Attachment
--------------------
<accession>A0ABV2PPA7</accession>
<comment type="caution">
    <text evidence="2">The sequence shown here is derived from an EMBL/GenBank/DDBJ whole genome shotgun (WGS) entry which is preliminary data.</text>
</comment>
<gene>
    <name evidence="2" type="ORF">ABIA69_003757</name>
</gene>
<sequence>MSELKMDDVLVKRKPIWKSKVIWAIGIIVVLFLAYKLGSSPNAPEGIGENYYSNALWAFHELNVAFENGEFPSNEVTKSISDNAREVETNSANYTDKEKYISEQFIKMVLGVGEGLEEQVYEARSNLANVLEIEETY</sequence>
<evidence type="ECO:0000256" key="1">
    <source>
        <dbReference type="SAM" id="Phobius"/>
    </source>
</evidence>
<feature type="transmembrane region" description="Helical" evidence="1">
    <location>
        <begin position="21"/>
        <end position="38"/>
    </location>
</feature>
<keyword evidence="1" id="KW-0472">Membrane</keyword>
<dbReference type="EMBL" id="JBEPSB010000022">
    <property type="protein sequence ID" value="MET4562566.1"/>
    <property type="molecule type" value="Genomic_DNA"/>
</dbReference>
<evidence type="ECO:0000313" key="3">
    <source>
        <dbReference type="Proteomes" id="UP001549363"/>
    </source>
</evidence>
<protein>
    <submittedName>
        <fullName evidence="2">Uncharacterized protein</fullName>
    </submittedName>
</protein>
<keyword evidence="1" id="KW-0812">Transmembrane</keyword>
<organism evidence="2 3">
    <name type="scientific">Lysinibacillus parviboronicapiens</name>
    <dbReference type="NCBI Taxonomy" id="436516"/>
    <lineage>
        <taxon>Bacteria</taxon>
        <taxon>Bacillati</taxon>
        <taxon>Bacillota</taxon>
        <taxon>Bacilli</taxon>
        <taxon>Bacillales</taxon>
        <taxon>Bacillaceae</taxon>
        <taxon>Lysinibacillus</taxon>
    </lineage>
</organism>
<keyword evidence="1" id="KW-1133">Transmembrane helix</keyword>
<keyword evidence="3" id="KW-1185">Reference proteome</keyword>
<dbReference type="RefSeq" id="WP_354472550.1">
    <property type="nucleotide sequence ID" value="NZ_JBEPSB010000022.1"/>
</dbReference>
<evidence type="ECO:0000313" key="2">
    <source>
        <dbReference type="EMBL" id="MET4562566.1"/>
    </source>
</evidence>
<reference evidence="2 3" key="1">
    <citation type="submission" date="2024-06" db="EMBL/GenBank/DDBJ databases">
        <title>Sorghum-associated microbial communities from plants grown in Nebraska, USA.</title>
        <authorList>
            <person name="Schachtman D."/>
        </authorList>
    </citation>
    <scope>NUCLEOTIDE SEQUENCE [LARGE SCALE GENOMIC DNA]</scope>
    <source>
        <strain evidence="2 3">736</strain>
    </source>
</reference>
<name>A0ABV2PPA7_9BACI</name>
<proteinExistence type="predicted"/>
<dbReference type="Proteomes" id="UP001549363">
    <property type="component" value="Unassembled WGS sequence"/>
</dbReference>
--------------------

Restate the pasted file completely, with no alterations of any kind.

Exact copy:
<accession>A0ABV2PPA7</accession>
<comment type="caution">
    <text evidence="2">The sequence shown here is derived from an EMBL/GenBank/DDBJ whole genome shotgun (WGS) entry which is preliminary data.</text>
</comment>
<gene>
    <name evidence="2" type="ORF">ABIA69_003757</name>
</gene>
<sequence>MSELKMDDVLVKRKPIWKSKVIWAIGIIVVLFLAYKLGSSPNAPEGIGENYYSNALWAFHELNVAFENGEFPSNEVTKSISDNAREVETNSANYTDKEKYISEQFIKMVLGVGEGLEEQVYEARSNLANVLEIEETY</sequence>
<evidence type="ECO:0000256" key="1">
    <source>
        <dbReference type="SAM" id="Phobius"/>
    </source>
</evidence>
<feature type="transmembrane region" description="Helical" evidence="1">
    <location>
        <begin position="21"/>
        <end position="38"/>
    </location>
</feature>
<keyword evidence="1" id="KW-0472">Membrane</keyword>
<dbReference type="EMBL" id="JBEPSB010000022">
    <property type="protein sequence ID" value="MET4562566.1"/>
    <property type="molecule type" value="Genomic_DNA"/>
</dbReference>
<evidence type="ECO:0000313" key="3">
    <source>
        <dbReference type="Proteomes" id="UP001549363"/>
    </source>
</evidence>
<protein>
    <submittedName>
        <fullName evidence="2">Uncharacterized protein</fullName>
    </submittedName>
</protein>
<keyword evidence="1" id="KW-0812">Transmembrane</keyword>
<organism evidence="2 3">
    <name type="scientific">Lysinibacillus parviboronicapiens</name>
    <dbReference type="NCBI Taxonomy" id="436516"/>
    <lineage>
        <taxon>Bacteria</taxon>
        <taxon>Bacillati</taxon>
        <taxon>Bacillota</taxon>
        <taxon>Bacilli</taxon>
        <taxon>Bacillales</taxon>
        <taxon>Bacillaceae</taxon>
        <taxon>Lysinibacillus</taxon>
    </lineage>
</organism>
<keyword evidence="1" id="KW-1133">Transmembrane helix</keyword>
<keyword evidence="3" id="KW-1185">Reference proteome</keyword>
<dbReference type="RefSeq" id="WP_354472550.1">
    <property type="nucleotide sequence ID" value="NZ_JBEPSB010000022.1"/>
</dbReference>
<evidence type="ECO:0000313" key="2">
    <source>
        <dbReference type="EMBL" id="MET4562566.1"/>
    </source>
</evidence>
<reference evidence="2 3" key="1">
    <citation type="submission" date="2024-06" db="EMBL/GenBank/DDBJ databases">
        <title>Sorghum-associated microbial communities from plants grown in Nebraska, USA.</title>
        <authorList>
            <person name="Schachtman D."/>
        </authorList>
    </citation>
    <scope>NUCLEOTIDE SEQUENCE [LARGE SCALE GENOMIC DNA]</scope>
    <source>
        <strain evidence="2 3">736</strain>
    </source>
</reference>
<name>A0ABV2PPA7_9BACI</name>
<proteinExistence type="predicted"/>
<dbReference type="Proteomes" id="UP001549363">
    <property type="component" value="Unassembled WGS sequence"/>
</dbReference>